- By W David Buschart Kent Eilers

Theology as Retrieval: Receiving the Past, Renewing the Church

  • Title: Theology as Retrieval: Receiving the Past, Renewing the Church
  • Author: W David Buschart Kent Eilers
  • ISBN: 9780830824670
  • Page: 315
  • Format: Paperback
  • Theology as Retrieval Receiving the Past Renewing the Church Tradition is the living faith of the dead Jaroslav Pelikan The movement to retrieve the Christian past is a mode of theological discernment a cultivated habit of thought It views the doctrines pract

    Tradition is the living faith of the dead Jaroslav Pelikan The movement to retrieve the Christian past is a mode of theological discernment, a cultivated habit of thought It views the doctrines, practices and resonant realities of the Christian tradition as deep wells for a thirsty age This movement across the church looks back in order to move forward David BuschartTradition is the living faith of the dead Jaroslav Pelikan The movement to retrieve the Christian past is a mode of theological discernment, a cultivated habit of thought It views the doctrines, practices and resonant realities of the Christian tradition as deep wells for a thirsty age This movement across the church looks back in order to move forward David Buschart and Kent Eilers survey this varied movement and identify six areas where the impulse and practice of retrieval has been notably fruitful and suggestive the interpretation of Scripture, the articulation of theology, the practices of worship, the disciplines of spirituality, the modes of mission and the participatory ontology of Radical Orthodoxy In each area they offer a wide angle view before taking a close look at representative examples in order to give finer texture to the discussion More than a survey and mapping of the terrain, Theology as Retrieval inspires reflection, practice and hope.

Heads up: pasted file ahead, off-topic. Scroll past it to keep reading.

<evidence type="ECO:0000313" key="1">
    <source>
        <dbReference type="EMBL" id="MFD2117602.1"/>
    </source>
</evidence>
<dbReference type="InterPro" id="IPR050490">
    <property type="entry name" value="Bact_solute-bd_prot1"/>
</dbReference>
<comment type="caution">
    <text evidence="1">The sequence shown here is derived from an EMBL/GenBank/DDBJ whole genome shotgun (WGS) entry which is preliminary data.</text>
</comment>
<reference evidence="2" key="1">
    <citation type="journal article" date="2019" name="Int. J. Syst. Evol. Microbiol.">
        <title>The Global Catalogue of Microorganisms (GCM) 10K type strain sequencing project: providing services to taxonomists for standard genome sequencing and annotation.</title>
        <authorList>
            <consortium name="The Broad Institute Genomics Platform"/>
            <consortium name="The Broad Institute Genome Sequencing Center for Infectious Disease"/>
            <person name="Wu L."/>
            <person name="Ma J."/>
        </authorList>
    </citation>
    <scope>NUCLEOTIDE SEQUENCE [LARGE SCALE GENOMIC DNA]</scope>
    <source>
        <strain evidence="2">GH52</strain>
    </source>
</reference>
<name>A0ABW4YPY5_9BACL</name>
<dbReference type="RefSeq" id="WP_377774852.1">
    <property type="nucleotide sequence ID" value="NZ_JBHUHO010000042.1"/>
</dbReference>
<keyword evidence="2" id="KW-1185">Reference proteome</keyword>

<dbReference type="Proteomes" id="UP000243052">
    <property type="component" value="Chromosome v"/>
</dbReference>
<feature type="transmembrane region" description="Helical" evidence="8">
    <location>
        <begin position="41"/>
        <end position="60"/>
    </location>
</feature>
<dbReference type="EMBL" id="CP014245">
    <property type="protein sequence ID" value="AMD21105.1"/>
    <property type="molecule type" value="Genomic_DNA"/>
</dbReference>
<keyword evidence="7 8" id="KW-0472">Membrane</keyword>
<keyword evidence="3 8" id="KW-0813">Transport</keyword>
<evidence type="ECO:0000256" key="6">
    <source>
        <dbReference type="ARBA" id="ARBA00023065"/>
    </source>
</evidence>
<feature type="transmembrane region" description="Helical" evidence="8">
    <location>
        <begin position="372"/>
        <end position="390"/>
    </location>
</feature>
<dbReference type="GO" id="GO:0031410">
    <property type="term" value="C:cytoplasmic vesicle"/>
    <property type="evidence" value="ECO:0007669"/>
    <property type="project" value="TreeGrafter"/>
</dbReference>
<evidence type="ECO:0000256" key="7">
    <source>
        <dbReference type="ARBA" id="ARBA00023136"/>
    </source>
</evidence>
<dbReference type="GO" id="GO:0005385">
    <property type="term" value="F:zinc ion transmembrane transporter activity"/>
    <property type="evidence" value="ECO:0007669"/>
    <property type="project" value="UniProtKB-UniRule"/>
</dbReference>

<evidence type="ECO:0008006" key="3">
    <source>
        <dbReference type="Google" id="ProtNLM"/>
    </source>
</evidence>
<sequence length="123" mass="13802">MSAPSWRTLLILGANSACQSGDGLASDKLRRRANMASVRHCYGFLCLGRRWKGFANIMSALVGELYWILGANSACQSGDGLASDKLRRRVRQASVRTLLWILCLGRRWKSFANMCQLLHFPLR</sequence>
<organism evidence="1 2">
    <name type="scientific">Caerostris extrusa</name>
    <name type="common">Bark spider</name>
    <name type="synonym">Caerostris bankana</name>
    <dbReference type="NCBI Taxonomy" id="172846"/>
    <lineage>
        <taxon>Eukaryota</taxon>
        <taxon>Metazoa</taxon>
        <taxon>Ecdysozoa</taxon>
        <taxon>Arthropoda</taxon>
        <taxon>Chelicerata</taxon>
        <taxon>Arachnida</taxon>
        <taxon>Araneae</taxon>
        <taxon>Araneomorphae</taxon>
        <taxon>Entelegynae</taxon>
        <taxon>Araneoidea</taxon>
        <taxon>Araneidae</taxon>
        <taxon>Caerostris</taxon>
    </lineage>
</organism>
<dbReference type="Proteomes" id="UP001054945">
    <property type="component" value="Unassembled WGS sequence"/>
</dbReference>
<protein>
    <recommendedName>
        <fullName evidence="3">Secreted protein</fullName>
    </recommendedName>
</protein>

1 thought on “Theology as Retrieval: Receiving the Past, Renewing the Church

    1. Much of the early Reformation theologians and pastors followed a trail that had been cut out before their day; ad fontes (to the sources). It wasn’t just a hip renaissance slogan, but had been pursued by earlier generations, with sometimes more and sometimes less reliability. The sources that were returned to were the church’s pastors and theologians from bygone eras. The goal was to look back for the sake of the church’s present and the direction of the church’s future. This procedure n [...]

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